Drug Giant Replaces Ambien with Major League Baseball

A more natural way to sleep.

Sanofi, the manufacturer of the leading prescription sleep aid Ambien, has decided to deprecate its Ambien line of drugs in favor of Major League Baseball.

According to a Sanofi spokesperson, market research shows that consumers, increasingly leery of potentially addictive drugs, are turning to natural remedies for their medical problems.

"Baseball? Right in our wheelhouse! American as apple pie, just makes you a whole lot sleepier,” a Sanofi source told End of the Bench.

Commissioner Rob Manfred closed the Sanofi deal on behalf of MLB, claiming the blockbuster deal will be the answer to baseball's demographic woes.

"We're dying here. 52% of sports fans follow the NFL, compared to 42% for the NBA and 31% for us. And we're striking out with the 16–25 demographic - we've only got 25%,” Manfred said. “We had to do something radical to avoid ending up as the Oakland As of professional sports.”

Manfred elaborated on the struggles the league has seen this season in attracting new fans.

"It would have been ugly if we ended up bottom-feeding with MLS. I mean, we tried to get Messi, but he can't hit a curveball. And we don't want to drop into the basement with the NHL,” he said. “We're not in the right swim lane to attract viewership by having players beat the crap out of each other. Speaking of swim lanes, I couldn't work it with Michael Phelps either, turns out the dude waddles like a duck."

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Sanofi will immediately begin phasing out Ambien and working with doctors and pharmacies to switch consumers to MLB. Insurance companies will pay the nearest MLB team a 30% share of each prescription. With revenue sharing, snooze inducers like the Kansas City Royals will share revenue with teams like the Braves and Astros, whose fans have a reason to stay awake through the seventh inning.

Manfred said the league would have to walk back some of the recent rules changes to make the game exciting, but not all of them.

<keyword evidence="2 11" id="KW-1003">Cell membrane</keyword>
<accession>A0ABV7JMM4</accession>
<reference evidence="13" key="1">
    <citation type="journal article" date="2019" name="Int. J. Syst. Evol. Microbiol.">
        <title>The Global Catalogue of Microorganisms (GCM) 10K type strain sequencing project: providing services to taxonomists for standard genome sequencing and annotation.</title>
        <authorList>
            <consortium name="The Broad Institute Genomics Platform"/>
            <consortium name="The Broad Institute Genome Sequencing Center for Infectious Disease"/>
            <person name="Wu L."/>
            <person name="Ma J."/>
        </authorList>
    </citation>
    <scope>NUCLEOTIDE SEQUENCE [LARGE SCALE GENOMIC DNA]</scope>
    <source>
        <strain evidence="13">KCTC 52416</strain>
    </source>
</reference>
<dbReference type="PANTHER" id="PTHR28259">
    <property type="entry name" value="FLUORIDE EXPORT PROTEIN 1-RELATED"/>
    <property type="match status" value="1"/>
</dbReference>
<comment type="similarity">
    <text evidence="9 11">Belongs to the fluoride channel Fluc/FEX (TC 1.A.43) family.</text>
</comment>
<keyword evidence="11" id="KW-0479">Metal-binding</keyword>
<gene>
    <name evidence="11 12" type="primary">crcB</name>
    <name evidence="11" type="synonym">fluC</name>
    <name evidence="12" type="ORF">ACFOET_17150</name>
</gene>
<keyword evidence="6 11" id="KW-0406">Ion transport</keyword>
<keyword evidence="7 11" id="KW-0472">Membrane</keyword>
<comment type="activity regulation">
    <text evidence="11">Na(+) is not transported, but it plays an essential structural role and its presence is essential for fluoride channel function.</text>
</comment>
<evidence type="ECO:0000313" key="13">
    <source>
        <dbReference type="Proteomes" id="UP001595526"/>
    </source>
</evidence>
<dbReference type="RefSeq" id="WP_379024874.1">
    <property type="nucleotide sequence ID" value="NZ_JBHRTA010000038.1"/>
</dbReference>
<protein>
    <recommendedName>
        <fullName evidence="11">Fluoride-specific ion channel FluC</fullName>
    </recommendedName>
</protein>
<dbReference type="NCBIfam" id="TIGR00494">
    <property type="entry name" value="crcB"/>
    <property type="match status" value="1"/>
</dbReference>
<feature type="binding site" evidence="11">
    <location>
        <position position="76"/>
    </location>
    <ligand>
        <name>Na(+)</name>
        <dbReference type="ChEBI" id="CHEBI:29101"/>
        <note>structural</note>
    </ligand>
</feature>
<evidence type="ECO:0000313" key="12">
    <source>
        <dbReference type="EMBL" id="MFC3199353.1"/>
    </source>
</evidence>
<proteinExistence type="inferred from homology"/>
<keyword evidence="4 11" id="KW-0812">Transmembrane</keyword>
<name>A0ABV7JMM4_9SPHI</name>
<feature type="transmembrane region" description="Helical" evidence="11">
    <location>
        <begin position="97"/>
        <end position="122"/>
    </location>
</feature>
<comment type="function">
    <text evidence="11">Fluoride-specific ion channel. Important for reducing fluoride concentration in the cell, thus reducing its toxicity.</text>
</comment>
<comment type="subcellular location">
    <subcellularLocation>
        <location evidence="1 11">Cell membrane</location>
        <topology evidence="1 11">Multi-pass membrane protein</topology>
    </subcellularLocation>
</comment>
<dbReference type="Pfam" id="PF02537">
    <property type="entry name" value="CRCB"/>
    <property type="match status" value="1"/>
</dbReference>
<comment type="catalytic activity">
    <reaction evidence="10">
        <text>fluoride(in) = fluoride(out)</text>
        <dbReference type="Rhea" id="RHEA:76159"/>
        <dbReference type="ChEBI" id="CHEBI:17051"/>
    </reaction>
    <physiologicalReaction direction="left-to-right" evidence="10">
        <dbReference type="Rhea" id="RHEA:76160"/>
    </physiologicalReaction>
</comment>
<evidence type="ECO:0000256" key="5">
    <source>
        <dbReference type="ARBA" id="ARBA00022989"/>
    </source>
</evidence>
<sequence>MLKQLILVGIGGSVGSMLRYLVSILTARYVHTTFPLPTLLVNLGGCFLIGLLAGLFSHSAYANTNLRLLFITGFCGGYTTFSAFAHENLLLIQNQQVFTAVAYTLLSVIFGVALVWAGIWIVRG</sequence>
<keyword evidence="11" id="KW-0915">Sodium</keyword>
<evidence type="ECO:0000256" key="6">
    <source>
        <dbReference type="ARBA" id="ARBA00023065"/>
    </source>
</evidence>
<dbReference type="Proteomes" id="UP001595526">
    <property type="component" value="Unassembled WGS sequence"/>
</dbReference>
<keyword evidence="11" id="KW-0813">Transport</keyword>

"We're keeping the pitch clock. Pitchers have to eat up forty-two seconds between pitches by toeing the rubber, staring at the catcher like he's a moron for calling another inside sinker, and huddling with the infielders to talk about wedding gifts, “Manfred said. “Like they did in Bull Durham. Ya' know, 'Candlesticks always make a nice gift, and uh, maybe you could find out where she's registered and maybe a place-setting or a silverware pattern.' That kind of stuff."

Other rule changes are now sitting on the bench, according to Manfred.

"No more shift restrictions. If you want to put all nine fielders plus your trainer and third base coach between first and second base for a lefty hitter, knock yourself out. Those bigger bases? History. We're using cornhole beanbags. If you want to steal a base, bring a posse.”

In addition, Manfred said the MLB is also now "all in" on senior citizens. 

"These folks love old-fashioned baseball, how it used to be played. A lot of them don't even know Ted Williams retired,” he said. “And they're the ones who toss and turn because they wake up nine times to pee. Throw a game on and it's a good night, Irene."

As far as the 16–25 demographic goes, Manfred said, "We're patient. Eventually, they'll get Jokic and Giannis out of their system and hit enlarged prostates and Medicare. That's our swim lane, so suck it up, Adam Silver."

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